There are two types of caliper brakes, the side-pull and the center-pull. You have the center-pull but are used to side-pulls.
You're used to the side-pull. There, the cable comes to one side and squeezes the arms together. Because it's not symmetrical, it uses the pressure of the brake shoes when full-squeezed to center itself around the single mounting pivot. By design, the entire brake can pivot around that mounting bolt:
Your photo shows a center-pull caliper brake. It uses a straddle cable that goes to a yoke (both of these are missing in your example but can be seen below). The straddle/yoke design tends to self-center -- at least if the straddle cable isn't too deformed with age. The brake arms themselves don't pivot around the mounting bolt, but instead pivot on the pivots on the left and right side of the mounting assembly (they had red washers in the photo below). Because of the dual-pivots there is no need for the mounting bolt itself to pivot as part of the brake's normal operation. You can loosen the mounting bolt to recenter by eye and then tighten it back up, but it doesn't float around the center the same way as a side-pull:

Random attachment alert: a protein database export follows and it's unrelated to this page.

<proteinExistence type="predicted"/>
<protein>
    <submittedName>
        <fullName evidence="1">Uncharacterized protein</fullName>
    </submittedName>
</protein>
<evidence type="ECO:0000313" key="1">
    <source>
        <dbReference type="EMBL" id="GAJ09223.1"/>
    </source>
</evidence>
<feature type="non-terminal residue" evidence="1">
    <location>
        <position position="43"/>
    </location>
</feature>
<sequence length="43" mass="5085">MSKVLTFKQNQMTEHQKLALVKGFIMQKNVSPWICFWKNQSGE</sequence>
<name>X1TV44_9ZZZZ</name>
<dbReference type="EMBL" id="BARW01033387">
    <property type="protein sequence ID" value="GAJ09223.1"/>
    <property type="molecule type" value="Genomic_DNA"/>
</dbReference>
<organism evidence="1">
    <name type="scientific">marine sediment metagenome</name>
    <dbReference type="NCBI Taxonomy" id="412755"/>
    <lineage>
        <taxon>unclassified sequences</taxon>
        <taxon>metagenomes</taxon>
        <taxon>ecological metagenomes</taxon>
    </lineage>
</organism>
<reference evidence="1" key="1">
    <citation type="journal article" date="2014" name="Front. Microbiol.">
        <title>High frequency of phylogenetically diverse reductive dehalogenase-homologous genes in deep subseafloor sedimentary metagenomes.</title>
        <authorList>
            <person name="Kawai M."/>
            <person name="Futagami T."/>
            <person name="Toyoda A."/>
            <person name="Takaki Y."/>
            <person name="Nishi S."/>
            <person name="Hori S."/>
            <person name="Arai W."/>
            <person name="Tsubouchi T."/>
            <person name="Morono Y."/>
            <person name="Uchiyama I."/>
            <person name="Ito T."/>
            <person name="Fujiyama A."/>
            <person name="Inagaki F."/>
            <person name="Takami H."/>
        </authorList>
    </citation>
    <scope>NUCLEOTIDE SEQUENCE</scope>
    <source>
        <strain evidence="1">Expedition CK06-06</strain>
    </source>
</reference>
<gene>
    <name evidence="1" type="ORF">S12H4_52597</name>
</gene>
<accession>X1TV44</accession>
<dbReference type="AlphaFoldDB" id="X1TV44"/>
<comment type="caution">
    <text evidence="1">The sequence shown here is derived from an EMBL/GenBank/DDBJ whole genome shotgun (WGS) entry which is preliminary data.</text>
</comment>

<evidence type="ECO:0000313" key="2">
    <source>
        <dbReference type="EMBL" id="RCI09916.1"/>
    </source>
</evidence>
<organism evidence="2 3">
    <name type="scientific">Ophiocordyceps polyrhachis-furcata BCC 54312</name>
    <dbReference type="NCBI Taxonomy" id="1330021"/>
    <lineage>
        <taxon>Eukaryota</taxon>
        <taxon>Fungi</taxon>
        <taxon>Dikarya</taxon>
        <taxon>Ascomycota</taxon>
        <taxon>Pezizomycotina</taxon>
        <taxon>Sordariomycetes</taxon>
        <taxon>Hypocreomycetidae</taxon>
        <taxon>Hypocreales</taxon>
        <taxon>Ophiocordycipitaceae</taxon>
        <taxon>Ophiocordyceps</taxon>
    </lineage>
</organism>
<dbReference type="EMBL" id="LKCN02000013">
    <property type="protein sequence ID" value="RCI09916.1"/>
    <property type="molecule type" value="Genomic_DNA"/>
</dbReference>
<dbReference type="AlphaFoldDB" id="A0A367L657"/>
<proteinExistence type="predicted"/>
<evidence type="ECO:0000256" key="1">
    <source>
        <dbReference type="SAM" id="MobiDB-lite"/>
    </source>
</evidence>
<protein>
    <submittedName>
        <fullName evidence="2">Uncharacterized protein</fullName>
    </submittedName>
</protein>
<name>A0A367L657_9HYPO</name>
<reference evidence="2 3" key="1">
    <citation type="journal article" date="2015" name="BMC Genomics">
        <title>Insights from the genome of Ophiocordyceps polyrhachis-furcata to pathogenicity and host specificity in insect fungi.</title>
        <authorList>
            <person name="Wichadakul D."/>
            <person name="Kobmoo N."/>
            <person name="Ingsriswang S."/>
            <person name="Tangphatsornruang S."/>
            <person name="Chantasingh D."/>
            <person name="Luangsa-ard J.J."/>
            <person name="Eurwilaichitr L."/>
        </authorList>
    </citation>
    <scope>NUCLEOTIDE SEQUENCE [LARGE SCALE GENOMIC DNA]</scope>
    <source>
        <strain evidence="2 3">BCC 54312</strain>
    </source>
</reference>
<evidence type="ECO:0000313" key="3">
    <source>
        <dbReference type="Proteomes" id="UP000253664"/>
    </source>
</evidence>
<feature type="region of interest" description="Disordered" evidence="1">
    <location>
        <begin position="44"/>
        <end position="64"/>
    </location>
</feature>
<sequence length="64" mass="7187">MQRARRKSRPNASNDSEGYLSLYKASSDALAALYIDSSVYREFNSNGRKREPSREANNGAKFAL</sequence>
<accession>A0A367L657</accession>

Both images from wikimedia commons.
Furthermore, I should note that these brake designs from the 1970s were built with much larger brake pad clearances than contemporary brakes. Your shoes might float a good 3-7mm above the rim on either side. Compare that to contemporary brakes which have very close rim clearances, just 1-2 mm. This means that you don't have to be as precise centering with these older brakes -- and you should allow more pad clearance than you might be used to if you have a contemporary bicycle as well. And you'll never get these old brakes to brake as well as a contemporary brake, they will always be weaker and more rubbery in feel.